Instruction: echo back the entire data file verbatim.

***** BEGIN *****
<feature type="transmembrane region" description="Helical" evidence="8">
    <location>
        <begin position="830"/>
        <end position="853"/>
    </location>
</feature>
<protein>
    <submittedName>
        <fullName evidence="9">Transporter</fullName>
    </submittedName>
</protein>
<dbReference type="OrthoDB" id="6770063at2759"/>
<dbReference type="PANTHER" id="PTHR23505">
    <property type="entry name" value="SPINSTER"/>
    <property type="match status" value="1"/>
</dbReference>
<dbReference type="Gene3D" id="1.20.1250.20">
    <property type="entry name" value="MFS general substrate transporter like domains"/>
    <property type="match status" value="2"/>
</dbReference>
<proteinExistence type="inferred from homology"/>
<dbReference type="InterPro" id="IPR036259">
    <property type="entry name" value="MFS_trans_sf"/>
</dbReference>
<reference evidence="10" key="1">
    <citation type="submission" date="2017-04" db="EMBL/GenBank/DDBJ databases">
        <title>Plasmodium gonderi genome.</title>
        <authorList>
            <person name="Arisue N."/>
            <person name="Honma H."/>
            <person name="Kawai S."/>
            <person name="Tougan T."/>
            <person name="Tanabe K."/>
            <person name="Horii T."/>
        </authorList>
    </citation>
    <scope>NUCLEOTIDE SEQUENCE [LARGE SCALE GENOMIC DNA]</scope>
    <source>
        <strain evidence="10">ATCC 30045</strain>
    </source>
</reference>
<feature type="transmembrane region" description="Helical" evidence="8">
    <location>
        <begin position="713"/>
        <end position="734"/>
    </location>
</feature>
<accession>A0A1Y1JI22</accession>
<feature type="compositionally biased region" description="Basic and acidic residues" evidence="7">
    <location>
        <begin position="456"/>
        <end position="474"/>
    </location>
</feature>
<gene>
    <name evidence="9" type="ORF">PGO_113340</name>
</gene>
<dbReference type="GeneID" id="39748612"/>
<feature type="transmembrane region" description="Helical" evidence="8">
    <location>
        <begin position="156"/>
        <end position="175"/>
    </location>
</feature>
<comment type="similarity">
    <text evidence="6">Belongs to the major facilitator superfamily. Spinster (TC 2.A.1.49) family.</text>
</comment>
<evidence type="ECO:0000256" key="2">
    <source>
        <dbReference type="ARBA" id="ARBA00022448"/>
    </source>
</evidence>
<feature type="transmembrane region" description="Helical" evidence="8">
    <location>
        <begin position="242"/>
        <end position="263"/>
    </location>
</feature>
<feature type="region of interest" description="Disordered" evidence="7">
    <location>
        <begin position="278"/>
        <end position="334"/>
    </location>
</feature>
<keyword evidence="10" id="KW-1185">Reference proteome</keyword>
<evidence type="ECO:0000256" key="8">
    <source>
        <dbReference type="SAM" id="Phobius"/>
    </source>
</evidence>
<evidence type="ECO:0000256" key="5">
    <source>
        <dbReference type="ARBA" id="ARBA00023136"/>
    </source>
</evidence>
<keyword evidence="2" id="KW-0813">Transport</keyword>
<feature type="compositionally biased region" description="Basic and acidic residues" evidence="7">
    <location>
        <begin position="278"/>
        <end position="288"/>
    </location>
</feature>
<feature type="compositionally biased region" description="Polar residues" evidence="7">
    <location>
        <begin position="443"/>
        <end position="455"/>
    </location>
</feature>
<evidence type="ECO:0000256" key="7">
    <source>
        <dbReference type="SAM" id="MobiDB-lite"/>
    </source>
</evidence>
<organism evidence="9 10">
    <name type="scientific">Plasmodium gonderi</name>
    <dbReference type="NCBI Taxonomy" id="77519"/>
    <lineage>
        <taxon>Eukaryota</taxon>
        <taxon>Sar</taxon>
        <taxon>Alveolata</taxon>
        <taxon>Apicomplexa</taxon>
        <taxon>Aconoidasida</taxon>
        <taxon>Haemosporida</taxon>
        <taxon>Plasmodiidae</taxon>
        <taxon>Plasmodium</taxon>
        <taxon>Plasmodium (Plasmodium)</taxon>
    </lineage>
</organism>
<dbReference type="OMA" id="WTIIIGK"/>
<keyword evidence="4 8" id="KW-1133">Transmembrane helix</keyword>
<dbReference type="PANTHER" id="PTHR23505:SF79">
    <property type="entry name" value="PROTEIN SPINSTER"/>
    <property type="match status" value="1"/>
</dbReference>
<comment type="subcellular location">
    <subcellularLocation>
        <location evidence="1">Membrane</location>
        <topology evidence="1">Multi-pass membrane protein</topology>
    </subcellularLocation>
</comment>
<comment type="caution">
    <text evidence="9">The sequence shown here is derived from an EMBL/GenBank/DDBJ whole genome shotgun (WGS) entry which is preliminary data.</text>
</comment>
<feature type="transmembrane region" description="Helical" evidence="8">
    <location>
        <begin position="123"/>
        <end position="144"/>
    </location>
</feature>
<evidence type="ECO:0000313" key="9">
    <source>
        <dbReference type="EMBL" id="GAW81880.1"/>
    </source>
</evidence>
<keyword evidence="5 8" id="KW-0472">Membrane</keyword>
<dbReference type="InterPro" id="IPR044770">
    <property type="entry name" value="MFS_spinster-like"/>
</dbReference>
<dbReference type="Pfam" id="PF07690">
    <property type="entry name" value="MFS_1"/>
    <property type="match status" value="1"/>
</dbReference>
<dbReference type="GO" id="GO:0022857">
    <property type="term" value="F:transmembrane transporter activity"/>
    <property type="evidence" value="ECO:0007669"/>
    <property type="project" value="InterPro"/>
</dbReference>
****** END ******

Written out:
<feature type="transmembrane region" description="Helical" evidence="8">
    <location>
        <begin position="830"/>
        <end position="853"/>
    </location>
</feature>
<protein>
    <submittedName>
        <fullName evidence="9">Transporter</fullName>
    </submittedName>
</protein>
<dbReference type="OrthoDB" id="6770063at2759"/>
<dbReference type="PANTHER" id="PTHR23505">
    <property type="entry name" value="SPINSTER"/>
    <property type="match status" value="1"/>
</dbReference>
<dbReference type="Gene3D" id="1.20.1250.20">
    <property type="entry name" value="MFS general substrate transporter like domains"/>
    <property type="match status" value="2"/>
</dbReference>
<proteinExistence type="inferred from homology"/>
<dbReference type="InterPro" id="IPR036259">
    <property type="entry name" value="MFS_trans_sf"/>
</dbReference>
<reference evidence="10" key="1">
    <citation type="submission" date="2017-04" db="EMBL/GenBank/DDBJ databases">
        <title>Plasmodium gonderi genome.</title>
        <authorList>
            <person name="Arisue N."/>
            <person name="Honma H."/>
            <person name="Kawai S."/>
            <person name="Tougan T."/>
            <person name="Tanabe K."/>
            <person name="Horii T."/>
        </authorList>
    </citation>
    <scope>NUCLEOTIDE SEQUENCE [LARGE SCALE GENOMIC DNA]</scope>
    <source>
        <strain evidence="10">ATCC 30045</strain>
    </source>
</reference>
<feature type="transmembrane region" description="Helical" evidence="8">
    <location>
        <begin position="713"/>
        <end position="734"/>
    </location>
</feature>
<accession>A0A1Y1JI22</accession>
<feature type="compositionally biased region" description="Basic and acidic residues" evidence="7">
    <location>
        <begin position="456"/>
        <end position="474"/>
    </location>
</feature>
<gene>
    <name evidence="9" type="ORF">PGO_113340</name>
</gene>
<dbReference type="GeneID" id="39748612"/>
<feature type="transmembrane region" description="Helical" evidence="8">
    <location>
        <begin position="156"/>
        <end position="175"/>
    </location>
</feature>
<comment type="similarity">
    <text evidence="6">Belongs to the major facilitator superfamily. Spinster (TC 2.A.1.49) family.</text>
</comment>
<evidence type="ECO:0000256" key="2">
    <source>
        <dbReference type="ARBA" id="ARBA00022448"/>
    </source>
</evidence>
<feature type="transmembrane region" description="Helical" evidence="8">
    <location>
        <begin position="242"/>
        <end position="263"/>
    </location>
</feature>
<feature type="region of interest" description="Disordered" evidence="7">
    <location>
        <begin position="278"/>
        <end position="334"/>
    </location>
</feature>
<keyword evidence="10" id="KW-1185">Reference proteome</keyword>
<evidence type="ECO:0000256" key="8">
    <source>
        <dbReference type="SAM" id="Phobius"/>
    </source>
</evidence>
<evidence type="ECO:0000256" key="5">
    <source>
        <dbReference type="ARBA" id="ARBA00023136"/>
    </source>
</evidence>
<keyword evidence="2" id="KW-0813">Transport</keyword>
<feature type="compositionally biased region" description="Basic and acidic residues" evidence="7">
    <location>
        <begin position="278"/>
        <end position="288"/>
    </location>
</feature>
<feature type="compositionally biased region" description="Polar residues" evidence="7">
    <location>
        <begin position="443"/>
        <end position="455"/>
    </location>
</feature>
<evidence type="ECO:0000256" key="7">
    <source>
        <dbReference type="SAM" id="MobiDB-lite"/>
    </source>
</evidence>
<organism evidence="9 10">
    <name type="scientific">Plasmodium gonderi</name>
    <dbReference type="NCBI Taxonomy" id="77519"/>
    <lineage>
        <taxon>Eukaryota</taxon>
        <taxon>Sar</taxon>
        <taxon>Alveolata</taxon>
        <taxon>Apicomplexa</taxon>
        <taxon>Aconoidasida</taxon>
        <taxon>Haemosporida</taxon>
        <taxon>Plasmodiidae</taxon>
        <taxon>Plasmodium</taxon>
        <taxon>Plasmodium (Plasmodium)</taxon>
    </lineage>
</organism>
<dbReference type="OMA" id="WTIIIGK"/>
<keyword evidence="4 8" id="KW-1133">Transmembrane helix</keyword>
<dbReference type="PANTHER" id="PTHR23505:SF79">
    <property type="entry name" value="PROTEIN SPINSTER"/>
    <property type="match status" value="1"/>
</dbReference>
<comment type="subcellular location">
    <subcellularLocation>
        <location evidence="1">Membrane</location>
        <topology evidence="1">Multi-pass membrane protein</topology>
    </subcellularLocation>
</comment>
<comment type="caution">
    <text evidence="9">The sequence shown here is derived from an EMBL/GenBank/DDBJ whole genome shotgun (WGS) entry which is preliminary data.</text>
</comment>
<feature type="transmembrane region" description="Helical" evidence="8">
    <location>
        <begin position="123"/>
        <end position="144"/>
    </location>
</feature>
<evidence type="ECO:0000313" key="9">
    <source>
        <dbReference type="EMBL" id="GAW81880.1"/>
    </source>
</evidence>
<keyword evidence="5 8" id="KW-0472">Membrane</keyword>
<dbReference type="InterPro" id="IPR044770">
    <property type="entry name" value="MFS_spinster-like"/>
</dbReference>
<dbReference type="Pfam" id="PF07690">
    <property type="entry name" value="MFS_1"/>
    <property type="match status" value="1"/>
</dbReference>
<dbReference type="GO" id="GO:0022857">
    <property type="term" value="F:transmembrane transporter activity"/>
    <property type="evidence" value="ECO:0007669"/>
    <property type="project" value="InterPro"/>
</dbReference>